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There are probably no issue that exercises our political and social analysts more that the nature, origins, effects, importance and understanding of fundamentalist beliefs. We have seen, and continue to see daily, dramatic, radical and polarizing political, social and religious action in the name of some set of fundamentalist belief system or another. We are constantly confronted with liberators or terrorists depending on your point of view that speak and act with utter conviction, and see no other truth than the one they proclaim. This fascinating collection of essays seeks to understand the core concepts that fundamentalisms of all stripes have, whether they be Christian or Islamic, Buddhist or Hindu, secular or religious. It looks to explore the personal, group and social psychology, and ground its analysis in the commonalities rather than the particulars of the belief systems.
The book assumes that the reader has a fairly uncomplicated view of what fundamentalism is. It does not concern itself overmuch with the historical origins of the term, or to whom it has been applied and when and why. The book itself is a product of a conference organized by two of the editors (Strozier and Terman) in February 2005, which was then followed through late 2006 to 2008 by a series of monthly seminars in which the psychology of fundamentalism was explored and gradually took the conceptual shape we see now. The editors do mention in passing that there was much food, good bourbon and acceptable wine, but there is little indication of their influence on the writing -- or if it is there, it certainly helped. On the contrary, the writing is sharp and pertinent, precise and persuasive and greatly illuminates the subject.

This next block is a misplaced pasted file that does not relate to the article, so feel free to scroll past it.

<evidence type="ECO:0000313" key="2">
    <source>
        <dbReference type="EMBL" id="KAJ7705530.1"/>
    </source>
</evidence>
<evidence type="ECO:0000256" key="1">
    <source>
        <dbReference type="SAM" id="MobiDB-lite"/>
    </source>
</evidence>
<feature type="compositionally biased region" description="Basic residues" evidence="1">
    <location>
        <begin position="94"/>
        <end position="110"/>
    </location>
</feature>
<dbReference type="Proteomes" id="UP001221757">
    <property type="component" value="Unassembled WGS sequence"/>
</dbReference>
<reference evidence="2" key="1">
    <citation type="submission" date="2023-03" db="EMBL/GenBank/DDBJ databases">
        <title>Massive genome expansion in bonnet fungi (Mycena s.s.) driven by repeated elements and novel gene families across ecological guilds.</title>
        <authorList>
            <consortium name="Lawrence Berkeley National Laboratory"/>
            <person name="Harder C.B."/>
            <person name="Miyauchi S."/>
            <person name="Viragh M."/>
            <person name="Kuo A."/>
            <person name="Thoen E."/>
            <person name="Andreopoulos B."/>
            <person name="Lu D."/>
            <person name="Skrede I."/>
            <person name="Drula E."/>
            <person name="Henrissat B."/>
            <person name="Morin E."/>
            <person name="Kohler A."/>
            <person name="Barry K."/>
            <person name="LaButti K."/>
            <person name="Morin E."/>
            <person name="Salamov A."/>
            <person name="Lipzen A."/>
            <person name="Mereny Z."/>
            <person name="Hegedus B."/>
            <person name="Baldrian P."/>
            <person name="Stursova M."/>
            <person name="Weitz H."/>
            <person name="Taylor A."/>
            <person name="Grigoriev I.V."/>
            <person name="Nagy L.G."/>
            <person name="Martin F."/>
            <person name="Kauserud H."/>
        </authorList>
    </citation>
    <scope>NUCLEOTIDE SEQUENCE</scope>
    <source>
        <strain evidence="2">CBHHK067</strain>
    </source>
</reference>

In an early essay the mindset that so disposes its adherents towards intolerance and violence is characterized by a sense of radical (in its true meaning of being at the root of an idea) dualism -- black and white thinking in its starkest form, right and wrong, us and them; an apocalyptic view of the world -- an end-times perspective that is somehow cleansed by violence; a literalist view of seminal texts -- most usually religious ones that brook no discussion or alternative; a paranoid psychological state -- everyone is against us the elite, the saved, the only true believers; and a totalized conversion experience -- something that encompasses all aspects of life. This theoretical construct is then applied to specific ideologies and belief systems, specific forms of social organization and specific times and circumstances. And it is compelling reading.
The book is divided into four sections. The first tries to answer the question of what the fundamentalist mindset might actually be. It considers the essential dualistic nature of the belief systems, as already mentioned, the contagion and self-justification of paranoia, the frequent apocalyptic vision of the near future and charismatic leadership and the totality of conversion to the beliefs or ideology. It often seems, in fact, that such belief systems are more often fuelled by converts than not.